There is a seafood place near Halifax Harbour that was once home to the city’s oldest mortuary. It’s now the Five Fishermen Restaurant, but was once Snow & Company Undertakers, who tended to the bodies of not one, but two major tragedies of the early 20th century.
In the morning hours of April 15, 1912, 350 miles off the coast of Newfoundland, the R.M.S Titanic went down. Rescue operations took place out of Halifax, the largest nearby port, and many of the recovered bodies were brought to Snow’s funeral home, including John Jacob Astor IV, the richest of the ship’s passengers.
Five years later on the 6th of December, 1917, the Halifax Explosion, at the time the largest manmade explosion in history, claimed nearly 2,000 lives when a French munitions ship struck another vessel in the Harbour. Again, Snow & Co. was overwhelmed with bodies, with a photo running in the newspaper showing the funeral home with coffins stacked high in the street.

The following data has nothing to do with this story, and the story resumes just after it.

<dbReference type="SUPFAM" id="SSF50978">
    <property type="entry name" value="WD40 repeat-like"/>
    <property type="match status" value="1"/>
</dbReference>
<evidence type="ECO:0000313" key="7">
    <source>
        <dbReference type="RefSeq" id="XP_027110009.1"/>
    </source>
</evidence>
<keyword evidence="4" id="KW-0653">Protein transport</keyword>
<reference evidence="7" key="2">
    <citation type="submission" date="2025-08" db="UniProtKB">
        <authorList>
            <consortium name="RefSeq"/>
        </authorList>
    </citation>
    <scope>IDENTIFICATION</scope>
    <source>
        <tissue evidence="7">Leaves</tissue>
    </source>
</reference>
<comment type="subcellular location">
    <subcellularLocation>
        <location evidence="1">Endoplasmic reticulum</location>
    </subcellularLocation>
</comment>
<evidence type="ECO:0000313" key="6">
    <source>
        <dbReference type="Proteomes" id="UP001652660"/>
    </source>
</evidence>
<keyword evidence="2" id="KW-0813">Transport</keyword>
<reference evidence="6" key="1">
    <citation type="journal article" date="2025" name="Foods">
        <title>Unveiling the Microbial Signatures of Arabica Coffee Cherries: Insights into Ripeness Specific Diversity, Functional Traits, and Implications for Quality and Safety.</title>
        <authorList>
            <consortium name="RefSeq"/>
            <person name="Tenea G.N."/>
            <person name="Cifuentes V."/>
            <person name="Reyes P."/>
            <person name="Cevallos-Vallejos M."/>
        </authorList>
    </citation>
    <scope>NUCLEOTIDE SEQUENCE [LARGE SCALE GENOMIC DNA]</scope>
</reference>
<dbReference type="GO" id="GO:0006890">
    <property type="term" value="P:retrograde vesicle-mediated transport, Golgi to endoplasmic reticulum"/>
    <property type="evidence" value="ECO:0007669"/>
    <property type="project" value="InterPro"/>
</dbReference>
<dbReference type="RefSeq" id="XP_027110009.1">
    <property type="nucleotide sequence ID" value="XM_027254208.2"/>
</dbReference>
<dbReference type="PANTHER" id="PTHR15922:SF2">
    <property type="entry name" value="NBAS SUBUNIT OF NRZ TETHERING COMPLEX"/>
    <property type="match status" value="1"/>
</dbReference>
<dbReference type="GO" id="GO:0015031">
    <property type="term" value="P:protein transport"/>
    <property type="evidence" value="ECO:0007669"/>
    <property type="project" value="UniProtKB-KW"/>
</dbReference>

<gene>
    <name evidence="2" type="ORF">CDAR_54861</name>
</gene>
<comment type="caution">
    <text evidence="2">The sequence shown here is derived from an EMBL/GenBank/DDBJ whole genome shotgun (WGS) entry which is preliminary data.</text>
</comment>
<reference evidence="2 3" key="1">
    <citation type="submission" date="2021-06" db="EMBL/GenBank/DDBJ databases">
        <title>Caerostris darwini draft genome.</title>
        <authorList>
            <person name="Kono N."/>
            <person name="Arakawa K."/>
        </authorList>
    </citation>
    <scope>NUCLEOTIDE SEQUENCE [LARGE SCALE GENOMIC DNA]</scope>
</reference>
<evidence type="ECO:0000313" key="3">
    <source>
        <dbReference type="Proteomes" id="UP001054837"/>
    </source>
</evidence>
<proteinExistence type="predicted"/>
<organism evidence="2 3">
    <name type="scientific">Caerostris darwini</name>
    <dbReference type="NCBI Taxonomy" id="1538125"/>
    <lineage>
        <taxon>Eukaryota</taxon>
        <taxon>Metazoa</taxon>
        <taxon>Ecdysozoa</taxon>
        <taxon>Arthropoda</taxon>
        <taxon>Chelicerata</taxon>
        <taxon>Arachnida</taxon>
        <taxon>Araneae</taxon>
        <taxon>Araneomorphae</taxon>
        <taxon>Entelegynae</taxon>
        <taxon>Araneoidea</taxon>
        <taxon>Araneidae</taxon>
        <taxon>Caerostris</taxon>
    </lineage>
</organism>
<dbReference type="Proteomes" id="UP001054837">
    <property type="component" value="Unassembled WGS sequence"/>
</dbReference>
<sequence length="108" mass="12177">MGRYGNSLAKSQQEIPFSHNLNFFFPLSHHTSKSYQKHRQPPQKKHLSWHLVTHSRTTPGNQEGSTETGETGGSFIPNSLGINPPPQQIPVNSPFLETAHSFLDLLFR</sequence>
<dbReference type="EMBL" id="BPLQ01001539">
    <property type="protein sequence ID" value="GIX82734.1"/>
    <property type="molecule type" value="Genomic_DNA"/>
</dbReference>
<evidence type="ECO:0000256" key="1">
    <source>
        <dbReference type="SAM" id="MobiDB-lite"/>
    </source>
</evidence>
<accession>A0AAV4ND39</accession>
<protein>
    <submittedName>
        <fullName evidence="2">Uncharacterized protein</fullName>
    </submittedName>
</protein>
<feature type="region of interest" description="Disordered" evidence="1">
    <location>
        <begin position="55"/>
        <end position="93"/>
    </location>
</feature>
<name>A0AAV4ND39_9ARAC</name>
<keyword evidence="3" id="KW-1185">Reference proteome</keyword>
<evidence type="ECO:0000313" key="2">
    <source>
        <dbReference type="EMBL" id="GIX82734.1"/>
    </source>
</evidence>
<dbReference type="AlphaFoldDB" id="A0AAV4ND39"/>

The building was originally constructed as a school house in 1817, right across from St. Paul’s Anglican Church, the oldest building in Halifax. In 1883 the building was sold to John Snow, and the family’s mortuary occupied the space until 1973. They are still a Halifax business today.
There are many claims that the Five Fishermen Restaurant is haunted, but don’t let this deter you. Their food is apparently to die for.
Know Before You Go
The Five Fishermen is in downtown Halifax, just a few blocks from the Harbour and ferry terminal. The restaurant is open Tuesday to Saturday from 5pm to 9pm, and the Grill is open Monday to Friday from 11:30 to 10pm, Saturday and Sunday from 4pm to 9pm.